ObjectiveFine root is the primary organ for trees to absorb nutrients and water, and plays a significant role in the nutrient cycling and energy flowing of terrestrial ecosystems. Despite our understanding of the importance of fine roots for carbon and nutrient cycling, lack of understanding of acclimation and adaptation mechanisms of fine roots under different environmental conditions is a key shortcoming in the future projection about the consequences of climate change. The purpose of this paper is to compare the plasticity of fine root morphology under different environmental conditions and the morphology of fine roots of two tree species, and to analyze the effects of environmental factors and ectomycorrhizal colonization on fine root morphology.
MethodThis paper takes the dominant species of Larix gmelinii and Betula platyphylla in the permafrost regions of the Xing ’an Mountains (Yichun permafrost degraded area, Nanwenghe permafrost degraded sensitive area, Mohe permafrost area of northeastern China) as the research object, the intact root segments were sampled by excavation method in the growing season. We measured the diameter, specific root length, specific surface area, tissue density and ectomycorrhizal colonization rate of primary development roots (1st and 2nd root).
ResultSoil available nitrogen, soil total carbon and monthly mean temperature of growing season were the main factors affecting the morphology. The fine root morphology of Larix gmelinii differed little (P > 0.05) among the three research sites, and the ectomycorrhizal colonization rate made significant difference (P < 0.05). For Betula platyphylla, the diameter, specific root length, specific surface area and ectomycorrhizal colonization rate were significantly different (P < 0.05), but tissue density did not differ (P > 0.05). The diameter of fine root of Betula platyphylla was the smallest in the Nanwenghe permafrost degraded sensitive area, but specific root length and specific surface area were the largest; the morphological characteristics of fine roots and the colonization rate of ectomycorrhizal fungi exhibited different between two tree species; and the colonization rates of Larix gmelinii and Betula platyphylla were significantly positively correlated with fine root diameter (r = 0.64, P < 0.01; r = 0.61, P < 0.01).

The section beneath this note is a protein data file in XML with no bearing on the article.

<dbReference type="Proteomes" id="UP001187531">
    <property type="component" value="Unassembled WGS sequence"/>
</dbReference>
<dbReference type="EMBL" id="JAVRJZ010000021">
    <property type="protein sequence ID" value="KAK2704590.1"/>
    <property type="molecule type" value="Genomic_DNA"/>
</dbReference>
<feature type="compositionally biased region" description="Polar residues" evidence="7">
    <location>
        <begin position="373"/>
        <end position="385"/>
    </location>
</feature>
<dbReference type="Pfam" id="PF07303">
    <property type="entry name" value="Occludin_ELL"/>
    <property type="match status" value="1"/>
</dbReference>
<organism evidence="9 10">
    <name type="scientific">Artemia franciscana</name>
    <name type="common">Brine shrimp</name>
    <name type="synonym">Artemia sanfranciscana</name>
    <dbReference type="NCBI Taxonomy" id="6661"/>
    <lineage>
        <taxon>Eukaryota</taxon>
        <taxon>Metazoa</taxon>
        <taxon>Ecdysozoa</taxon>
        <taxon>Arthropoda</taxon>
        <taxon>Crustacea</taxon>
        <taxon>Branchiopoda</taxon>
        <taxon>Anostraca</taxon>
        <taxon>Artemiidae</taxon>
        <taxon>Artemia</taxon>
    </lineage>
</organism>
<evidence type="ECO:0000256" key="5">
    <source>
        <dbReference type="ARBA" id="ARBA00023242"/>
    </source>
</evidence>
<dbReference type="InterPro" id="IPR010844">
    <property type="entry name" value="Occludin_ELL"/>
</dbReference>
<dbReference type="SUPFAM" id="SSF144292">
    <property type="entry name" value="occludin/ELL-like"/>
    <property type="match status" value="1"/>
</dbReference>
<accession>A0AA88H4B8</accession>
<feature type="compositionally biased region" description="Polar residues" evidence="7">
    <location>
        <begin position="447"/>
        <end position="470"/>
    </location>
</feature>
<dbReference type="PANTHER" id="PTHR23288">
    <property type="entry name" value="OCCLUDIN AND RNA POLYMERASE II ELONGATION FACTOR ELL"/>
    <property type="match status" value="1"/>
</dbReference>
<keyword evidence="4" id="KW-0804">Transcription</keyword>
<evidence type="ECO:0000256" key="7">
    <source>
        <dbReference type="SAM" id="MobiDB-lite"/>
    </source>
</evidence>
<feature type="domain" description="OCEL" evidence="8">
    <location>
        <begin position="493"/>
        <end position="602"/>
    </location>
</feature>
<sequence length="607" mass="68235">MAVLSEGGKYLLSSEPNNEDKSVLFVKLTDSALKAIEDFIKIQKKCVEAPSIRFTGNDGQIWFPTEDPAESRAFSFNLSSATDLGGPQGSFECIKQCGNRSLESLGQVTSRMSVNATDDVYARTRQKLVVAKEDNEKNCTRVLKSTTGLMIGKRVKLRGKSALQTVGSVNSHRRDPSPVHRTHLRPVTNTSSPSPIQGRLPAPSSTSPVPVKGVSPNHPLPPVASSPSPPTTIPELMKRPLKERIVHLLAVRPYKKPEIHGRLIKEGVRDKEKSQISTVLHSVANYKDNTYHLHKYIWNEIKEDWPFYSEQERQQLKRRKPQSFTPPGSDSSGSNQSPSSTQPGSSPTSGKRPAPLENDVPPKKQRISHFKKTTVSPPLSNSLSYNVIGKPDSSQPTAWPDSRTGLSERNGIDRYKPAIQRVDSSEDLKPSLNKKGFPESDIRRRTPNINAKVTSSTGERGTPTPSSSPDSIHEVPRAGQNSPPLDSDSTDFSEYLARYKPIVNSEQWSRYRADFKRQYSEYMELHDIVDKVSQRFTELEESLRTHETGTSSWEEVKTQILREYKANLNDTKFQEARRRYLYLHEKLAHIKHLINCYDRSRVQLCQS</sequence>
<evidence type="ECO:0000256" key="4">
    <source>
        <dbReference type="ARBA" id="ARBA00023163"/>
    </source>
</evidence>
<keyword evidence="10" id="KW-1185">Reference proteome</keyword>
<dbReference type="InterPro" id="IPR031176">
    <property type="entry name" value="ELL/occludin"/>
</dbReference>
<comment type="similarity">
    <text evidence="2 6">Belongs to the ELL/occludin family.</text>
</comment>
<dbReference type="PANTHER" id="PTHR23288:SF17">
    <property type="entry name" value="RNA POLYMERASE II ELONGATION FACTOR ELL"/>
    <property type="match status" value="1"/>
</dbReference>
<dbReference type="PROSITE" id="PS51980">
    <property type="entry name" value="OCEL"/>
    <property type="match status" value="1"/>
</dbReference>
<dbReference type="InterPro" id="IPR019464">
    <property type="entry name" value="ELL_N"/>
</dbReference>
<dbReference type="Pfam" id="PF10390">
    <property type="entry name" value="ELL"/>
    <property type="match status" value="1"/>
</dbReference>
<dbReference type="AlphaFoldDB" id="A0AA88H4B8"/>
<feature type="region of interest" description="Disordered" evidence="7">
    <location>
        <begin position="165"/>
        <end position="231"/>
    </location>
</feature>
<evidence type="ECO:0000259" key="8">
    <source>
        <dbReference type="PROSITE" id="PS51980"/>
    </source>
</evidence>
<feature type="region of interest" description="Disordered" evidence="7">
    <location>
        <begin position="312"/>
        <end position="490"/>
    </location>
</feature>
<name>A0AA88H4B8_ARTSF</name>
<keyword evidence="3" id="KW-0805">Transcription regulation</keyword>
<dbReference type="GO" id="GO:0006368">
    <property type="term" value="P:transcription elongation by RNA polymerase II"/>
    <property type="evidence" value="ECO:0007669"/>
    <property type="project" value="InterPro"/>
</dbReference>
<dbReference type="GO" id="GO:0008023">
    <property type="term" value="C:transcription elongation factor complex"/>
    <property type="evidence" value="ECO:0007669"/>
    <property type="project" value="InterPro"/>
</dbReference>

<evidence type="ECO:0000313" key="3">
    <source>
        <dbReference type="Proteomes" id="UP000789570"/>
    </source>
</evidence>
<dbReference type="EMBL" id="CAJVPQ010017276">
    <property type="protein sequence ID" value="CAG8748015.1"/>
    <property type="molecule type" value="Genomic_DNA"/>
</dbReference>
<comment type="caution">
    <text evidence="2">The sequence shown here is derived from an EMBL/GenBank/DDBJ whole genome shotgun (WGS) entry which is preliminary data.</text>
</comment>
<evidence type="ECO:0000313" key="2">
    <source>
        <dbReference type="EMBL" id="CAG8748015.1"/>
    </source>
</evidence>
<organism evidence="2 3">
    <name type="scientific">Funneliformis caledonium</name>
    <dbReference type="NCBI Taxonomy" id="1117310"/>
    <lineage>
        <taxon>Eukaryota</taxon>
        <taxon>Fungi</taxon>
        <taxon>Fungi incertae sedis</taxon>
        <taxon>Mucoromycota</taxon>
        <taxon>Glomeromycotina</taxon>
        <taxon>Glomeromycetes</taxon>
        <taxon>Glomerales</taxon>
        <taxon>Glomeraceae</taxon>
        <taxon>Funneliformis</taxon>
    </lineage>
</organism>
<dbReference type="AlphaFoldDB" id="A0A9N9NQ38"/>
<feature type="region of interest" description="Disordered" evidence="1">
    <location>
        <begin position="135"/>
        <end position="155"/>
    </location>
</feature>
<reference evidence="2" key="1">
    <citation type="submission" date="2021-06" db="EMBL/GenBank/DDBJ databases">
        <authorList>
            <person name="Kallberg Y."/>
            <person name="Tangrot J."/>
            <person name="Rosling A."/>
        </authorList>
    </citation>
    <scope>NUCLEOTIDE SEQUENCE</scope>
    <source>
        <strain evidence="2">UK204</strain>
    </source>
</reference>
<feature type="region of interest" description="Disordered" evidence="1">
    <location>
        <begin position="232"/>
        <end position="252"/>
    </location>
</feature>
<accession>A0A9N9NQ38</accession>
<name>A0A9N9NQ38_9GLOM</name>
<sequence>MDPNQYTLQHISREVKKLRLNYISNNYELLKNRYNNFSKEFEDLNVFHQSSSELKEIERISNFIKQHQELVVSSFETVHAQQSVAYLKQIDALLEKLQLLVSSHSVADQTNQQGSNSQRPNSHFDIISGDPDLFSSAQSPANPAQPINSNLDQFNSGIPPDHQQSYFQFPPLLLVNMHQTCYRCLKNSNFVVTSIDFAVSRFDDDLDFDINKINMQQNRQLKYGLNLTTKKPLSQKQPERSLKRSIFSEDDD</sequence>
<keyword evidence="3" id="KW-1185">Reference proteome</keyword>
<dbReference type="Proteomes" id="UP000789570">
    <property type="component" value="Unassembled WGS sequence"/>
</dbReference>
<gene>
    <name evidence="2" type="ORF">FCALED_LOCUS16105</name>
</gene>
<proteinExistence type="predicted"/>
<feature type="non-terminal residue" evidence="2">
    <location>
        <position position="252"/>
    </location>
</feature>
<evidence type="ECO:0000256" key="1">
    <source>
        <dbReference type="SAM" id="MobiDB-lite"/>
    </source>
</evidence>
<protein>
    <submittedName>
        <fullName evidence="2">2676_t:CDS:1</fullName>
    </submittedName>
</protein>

ConclusionThe soil nutrient and the monthly mean temperature of the growing season are the main factors influencing the morphology of fine roots. Larix gmelinii mainly relies on ectomycorrhizal fungi to adapt to environmental changes, while Betula platyphylla is adjusted by fine root diameter, specific root length and specific surface area and ectomycorrhizal infection rate in response to environmental spatial heterogeneity and the existence of ectomycorrhizal fungi is a crucial alternative absorption strategy.